The stove does not totally collapse. However the pipes nest into one anther and fit inside the stove box and the legs fold up, making a box about 10" x 10" x 23". It all fits into the smalish dark gray with tan-top plastic box shown in one of the photos along with a bow saw, hatchet and shovel. The whole stove with pipes weighs about 12 lbs or so. See the kni-co stoves website, they have a couple models slighly smaller. Other outfits make stoves that fold up for more than twice the cost, as well as lighter like Titanium goat and kifaru. There are lots of folks making tipi style tents with stove jacks out of silnylon type material, but they are pretty spendy. I got the idea from another website where a guy put a stove jack in a similar shelter design (go-light shangri-la 6+/ 8, which is no longer made.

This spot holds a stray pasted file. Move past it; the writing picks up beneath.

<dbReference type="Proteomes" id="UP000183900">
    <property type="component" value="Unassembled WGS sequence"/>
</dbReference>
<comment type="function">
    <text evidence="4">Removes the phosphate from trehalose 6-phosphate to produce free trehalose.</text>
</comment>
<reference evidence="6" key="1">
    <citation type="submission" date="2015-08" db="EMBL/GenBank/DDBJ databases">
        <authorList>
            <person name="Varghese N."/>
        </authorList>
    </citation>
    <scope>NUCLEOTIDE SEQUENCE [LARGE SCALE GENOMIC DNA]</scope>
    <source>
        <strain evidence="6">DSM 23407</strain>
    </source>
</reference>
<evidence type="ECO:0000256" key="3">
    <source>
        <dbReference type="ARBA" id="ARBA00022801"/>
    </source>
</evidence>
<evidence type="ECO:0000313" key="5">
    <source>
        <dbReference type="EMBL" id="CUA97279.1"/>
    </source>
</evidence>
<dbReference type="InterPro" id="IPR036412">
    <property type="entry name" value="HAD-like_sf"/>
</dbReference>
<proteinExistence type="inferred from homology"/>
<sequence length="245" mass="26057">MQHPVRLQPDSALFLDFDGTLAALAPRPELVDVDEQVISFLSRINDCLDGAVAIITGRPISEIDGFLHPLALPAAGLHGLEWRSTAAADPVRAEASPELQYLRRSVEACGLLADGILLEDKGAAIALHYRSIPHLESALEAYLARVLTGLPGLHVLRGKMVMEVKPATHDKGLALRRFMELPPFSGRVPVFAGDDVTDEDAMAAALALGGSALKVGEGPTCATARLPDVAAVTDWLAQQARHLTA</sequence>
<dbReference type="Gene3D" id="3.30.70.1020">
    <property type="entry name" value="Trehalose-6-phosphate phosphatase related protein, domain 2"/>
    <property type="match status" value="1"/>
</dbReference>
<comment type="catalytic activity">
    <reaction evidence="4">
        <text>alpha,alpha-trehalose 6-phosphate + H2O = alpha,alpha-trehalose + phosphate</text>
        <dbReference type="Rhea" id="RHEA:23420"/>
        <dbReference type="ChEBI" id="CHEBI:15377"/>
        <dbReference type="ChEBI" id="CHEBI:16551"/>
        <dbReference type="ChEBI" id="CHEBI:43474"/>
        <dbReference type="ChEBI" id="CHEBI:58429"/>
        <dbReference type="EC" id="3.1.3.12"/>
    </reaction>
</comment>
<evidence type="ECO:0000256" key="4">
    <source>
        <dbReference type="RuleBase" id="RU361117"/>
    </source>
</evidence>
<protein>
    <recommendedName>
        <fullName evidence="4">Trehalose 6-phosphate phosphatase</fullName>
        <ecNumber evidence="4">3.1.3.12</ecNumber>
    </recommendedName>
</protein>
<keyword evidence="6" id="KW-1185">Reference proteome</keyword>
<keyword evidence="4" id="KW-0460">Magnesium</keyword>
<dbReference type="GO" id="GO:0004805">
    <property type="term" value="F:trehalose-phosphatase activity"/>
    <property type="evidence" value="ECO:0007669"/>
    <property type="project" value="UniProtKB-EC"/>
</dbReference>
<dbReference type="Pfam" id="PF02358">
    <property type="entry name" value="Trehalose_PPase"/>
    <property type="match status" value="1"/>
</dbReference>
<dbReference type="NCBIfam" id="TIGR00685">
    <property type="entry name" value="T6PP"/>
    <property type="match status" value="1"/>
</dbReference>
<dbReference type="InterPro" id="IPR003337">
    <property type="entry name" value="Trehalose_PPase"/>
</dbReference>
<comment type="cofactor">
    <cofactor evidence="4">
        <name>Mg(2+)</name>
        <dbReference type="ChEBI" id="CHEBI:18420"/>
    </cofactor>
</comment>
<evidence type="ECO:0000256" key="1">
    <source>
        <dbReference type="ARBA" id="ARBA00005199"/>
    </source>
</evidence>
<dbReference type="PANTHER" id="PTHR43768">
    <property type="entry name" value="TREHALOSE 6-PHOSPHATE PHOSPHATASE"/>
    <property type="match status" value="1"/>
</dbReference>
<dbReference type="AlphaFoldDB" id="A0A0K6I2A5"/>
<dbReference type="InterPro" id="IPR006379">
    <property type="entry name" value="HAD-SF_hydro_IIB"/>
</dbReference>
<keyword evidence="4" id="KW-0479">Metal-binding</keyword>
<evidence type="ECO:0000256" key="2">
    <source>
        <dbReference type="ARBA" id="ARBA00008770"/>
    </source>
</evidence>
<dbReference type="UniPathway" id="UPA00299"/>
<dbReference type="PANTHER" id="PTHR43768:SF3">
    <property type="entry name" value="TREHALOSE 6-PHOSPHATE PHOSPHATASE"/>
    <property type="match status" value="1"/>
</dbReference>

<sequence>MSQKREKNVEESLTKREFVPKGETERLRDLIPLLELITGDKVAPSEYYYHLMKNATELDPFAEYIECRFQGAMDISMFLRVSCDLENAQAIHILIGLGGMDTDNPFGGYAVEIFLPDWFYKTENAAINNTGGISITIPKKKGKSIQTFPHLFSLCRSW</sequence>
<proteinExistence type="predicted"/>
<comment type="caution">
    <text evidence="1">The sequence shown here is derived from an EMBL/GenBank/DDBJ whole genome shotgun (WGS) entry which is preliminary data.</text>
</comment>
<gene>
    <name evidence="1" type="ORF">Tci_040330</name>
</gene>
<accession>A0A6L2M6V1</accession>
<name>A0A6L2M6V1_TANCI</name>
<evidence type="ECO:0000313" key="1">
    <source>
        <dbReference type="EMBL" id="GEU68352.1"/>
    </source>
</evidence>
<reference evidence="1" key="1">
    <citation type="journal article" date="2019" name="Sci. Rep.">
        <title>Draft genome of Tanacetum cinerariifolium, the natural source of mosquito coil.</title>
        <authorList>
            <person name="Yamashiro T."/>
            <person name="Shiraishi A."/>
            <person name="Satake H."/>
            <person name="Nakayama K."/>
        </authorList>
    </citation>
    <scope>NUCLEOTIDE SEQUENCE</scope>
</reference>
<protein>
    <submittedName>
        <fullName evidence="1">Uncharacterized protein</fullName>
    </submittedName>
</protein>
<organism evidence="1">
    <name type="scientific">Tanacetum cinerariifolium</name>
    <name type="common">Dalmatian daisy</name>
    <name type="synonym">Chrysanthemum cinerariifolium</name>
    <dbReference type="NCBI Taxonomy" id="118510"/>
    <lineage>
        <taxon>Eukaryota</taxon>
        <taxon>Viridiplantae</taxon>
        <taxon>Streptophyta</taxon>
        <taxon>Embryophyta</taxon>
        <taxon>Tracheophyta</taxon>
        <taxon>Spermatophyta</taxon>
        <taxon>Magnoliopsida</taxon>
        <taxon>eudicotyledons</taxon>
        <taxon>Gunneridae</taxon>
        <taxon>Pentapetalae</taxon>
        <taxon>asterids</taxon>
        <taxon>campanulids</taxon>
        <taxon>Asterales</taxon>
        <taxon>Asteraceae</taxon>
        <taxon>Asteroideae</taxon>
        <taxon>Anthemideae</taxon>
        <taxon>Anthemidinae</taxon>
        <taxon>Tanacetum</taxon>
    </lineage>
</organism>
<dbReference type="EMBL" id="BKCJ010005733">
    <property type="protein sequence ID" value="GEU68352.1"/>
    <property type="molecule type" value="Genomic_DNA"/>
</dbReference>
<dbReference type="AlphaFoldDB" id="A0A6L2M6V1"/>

In the photo you can see 2 cots, 1 regular roll-a-cot along the back, and a wide roll-a-cot along one side forming an "L" shape with the cots. A long roll-a-cot will not fit sideways, but the regular one fits sideways providing plenty of head/foot room for my 6' tall size. Plenty of room for dry bags in there too and a small table, we cooked on the stove top, boils a coffe pot of water (about a liter) in 15 minutes with a medium fire. It takes a surprising small amount of wood to heat it up. We used 3 of those small fire wood bundles you can get at grocery stores and a smallish rubermade tote full of kindling, have fires 3 nightes and one morning.
The heat from a moderate fire will get rid of any condensation in about 10 minutes, it takes about 10 to 15 minutes total from start to finish to build a fire and have it toasty in side.
Not a new idea, horse pack hunters been using wall tents and packer stoves for 100 years.